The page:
In Lola’s case we should put aside all questions about the utility of consumption, risk of repayment, and purchasing power loss and simply compute the amount of interest she could receive if she invested the $5,000 rather than loan the money to her nephew. The issue of the loan to her nephew now becomes a choice not between a cruise and a loan, but between the loan and some other form of investment. As long as Lola has at least one investment alternative that yields some form of interest or dividend beyond the mere return of her original principal, then lending the money to her nephew imposes a definite cost to her: by lending the money to her nephew she foregoes the interest or dividends she could be realizing over the term of the loan. This is the opportunity cost of the loan.

Calculating this cost is much easier than figuring out the costs and benefits associated with lost or gained satisfaction from going on a cruise now rather than five years from now. The computation is simpler, but there is still an important conceptual questions that must be resolved. We must decide which of the vast multitude of investment options should be used to reflect this opportunity cost. The answer to this question is not obvious. Lola has a large range of investment opportunities with different potential levels of risk and return. Generally, the greater Lola’s risk tolerance, the greater the possible rates of return.

These are sticky issues. For the broadest use of time value computations we want to avoid considerations of individual differences in risk tolerances and other idiosyncratic constraints on investment. In the broadest application of time value computations we are content to identify the opportunity cost of investment with the safest possible investment alternative available to determine the amount of foregone interest or dividends. Usually the risk free treasury rate is utilized.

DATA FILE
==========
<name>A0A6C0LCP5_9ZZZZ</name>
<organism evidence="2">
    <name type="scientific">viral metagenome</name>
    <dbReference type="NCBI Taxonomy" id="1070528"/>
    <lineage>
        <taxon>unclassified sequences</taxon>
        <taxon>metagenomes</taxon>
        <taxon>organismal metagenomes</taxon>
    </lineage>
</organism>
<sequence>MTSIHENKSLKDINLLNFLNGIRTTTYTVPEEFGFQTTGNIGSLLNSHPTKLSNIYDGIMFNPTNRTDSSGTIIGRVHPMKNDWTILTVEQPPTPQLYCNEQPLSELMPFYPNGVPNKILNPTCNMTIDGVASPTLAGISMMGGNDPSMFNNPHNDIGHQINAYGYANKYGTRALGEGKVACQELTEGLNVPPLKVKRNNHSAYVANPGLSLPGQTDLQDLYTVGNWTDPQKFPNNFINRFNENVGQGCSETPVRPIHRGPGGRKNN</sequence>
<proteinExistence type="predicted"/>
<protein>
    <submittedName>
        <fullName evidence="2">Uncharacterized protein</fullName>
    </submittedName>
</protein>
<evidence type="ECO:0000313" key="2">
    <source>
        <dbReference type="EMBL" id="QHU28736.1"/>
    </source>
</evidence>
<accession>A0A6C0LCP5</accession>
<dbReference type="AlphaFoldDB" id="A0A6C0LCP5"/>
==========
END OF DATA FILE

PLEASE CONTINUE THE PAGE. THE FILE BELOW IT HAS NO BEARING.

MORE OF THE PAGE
Here is a calculation involving Lola’s $5,000 inheritance on the assumption that the safest treasury rate is 5%. This calculation projects the Lola’s accumulation of principal and interest assuming she reinvests the interest income and interest is compounded annually.

So starting with $5,000 Lola would accumulate $6,381.41 by the end of year five.

Now here is a general formula for computing the future value of a lump sum:

The above formula and example assumes that all interest is reinvested or compounded. Importantly, the formula allows us to convert one lump sum payment in the future to an equivalent present value and vice versa. By rearranging terms we arrive at the formula for converting a future value into a present value:

Now these formulas can be expanded to cover cases of multiple future payments and a short cut can be applied if the future payments are equal. If we apply the above PV formula to each payment we can see how this works:

When you encounter present value computations it is important to remember that these conversions of future expected dollars do not necessarily reflect utility preferences or differences in purchasing power. These computations simply measure the opportunity cost associated with foregoing the use of dollars today in a very safe investment. If Lola lends her nephew $5,000 today over five years, in that five years she could have earned a certain amount of interest if she invested in treasury bonds. It would seem reasonable that she charge her nephew an interest rate comparable to the interest she could have earned had she simply invested the money.